05 May
  • By Justin Pauly
  • Cause in

Auriel’s Way: From Macon to Harvard…

By Scotty Fletcher

Living in a socio-economically depressed school district doesn’t mean your path in life is set in stone. With enough hard work and initiative, that path can lead all the way to Harvard and even Shanghai, China – just ask Auriel Wright.

Auriel graduated in 2015 the valedictorian of Northeast High School in Macon, Georgia. While she was there, Northeast ranked in the bottom 5% of student achievement in the state. The school’s principal, Dr. Quinton Green – and later Steven Jones, who came on board as principal Auriel’s senior year – quickly recognized Auriel’s potential and helped her create a unique learning environment.

“She had focus and the drive to go after that focus,” Jones said. “Even during the summer, she would come in and research and work on scholarships. When we saw that kind of drive, we knew we had to accommodate it. We couldn’t keep her in a box.”

Auriel’s family also recognized early on that she was special.

“She was a go-getter from the start,” said Paula Wright, Auriel’s mother. “Once, when she was in the second grade, I brought a bunch of stuff home for her science fair project. She took one look and said she didn’t want any of it – she wanted to do her own project. She did and she got an A.”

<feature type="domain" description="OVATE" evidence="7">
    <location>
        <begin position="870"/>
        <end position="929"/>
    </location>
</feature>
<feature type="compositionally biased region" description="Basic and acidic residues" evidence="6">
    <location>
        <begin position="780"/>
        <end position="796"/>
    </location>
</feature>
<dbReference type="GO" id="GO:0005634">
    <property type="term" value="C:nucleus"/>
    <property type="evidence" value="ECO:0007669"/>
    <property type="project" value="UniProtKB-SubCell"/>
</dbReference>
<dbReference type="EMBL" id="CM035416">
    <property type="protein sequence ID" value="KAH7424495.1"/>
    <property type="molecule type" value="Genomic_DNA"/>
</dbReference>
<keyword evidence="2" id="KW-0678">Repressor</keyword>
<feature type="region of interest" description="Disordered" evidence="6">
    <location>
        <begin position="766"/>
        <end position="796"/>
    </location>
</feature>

From that point on, Paula let Auriel guide the way. The next year, she encouraged Auriel to choose her own summer camp. She picked a three-week overnight camp to learn how to horseback ride.

“Sending your kids away at an early age helps them become more independent. They learn to do things on their own,” Paula said. “That separation gave Auriel the opportunity to speak up for herself and be in control.”

Auriel attended elementary and middle school in Warner Robins in Houston County, Georgia, where she excelled with perfect grades. After her father unexpectedly died in an accidental house fire when she was just 13-years old, she and her mother moved to Macon, Georgia, where Auriel attended Northeast High School.

“After her father’s death, she was determined that we were going to make it out of the situation we were in and I supported her all the way,” Paula said.

Initially, the change to Bibb County was a culture shock for Auriel.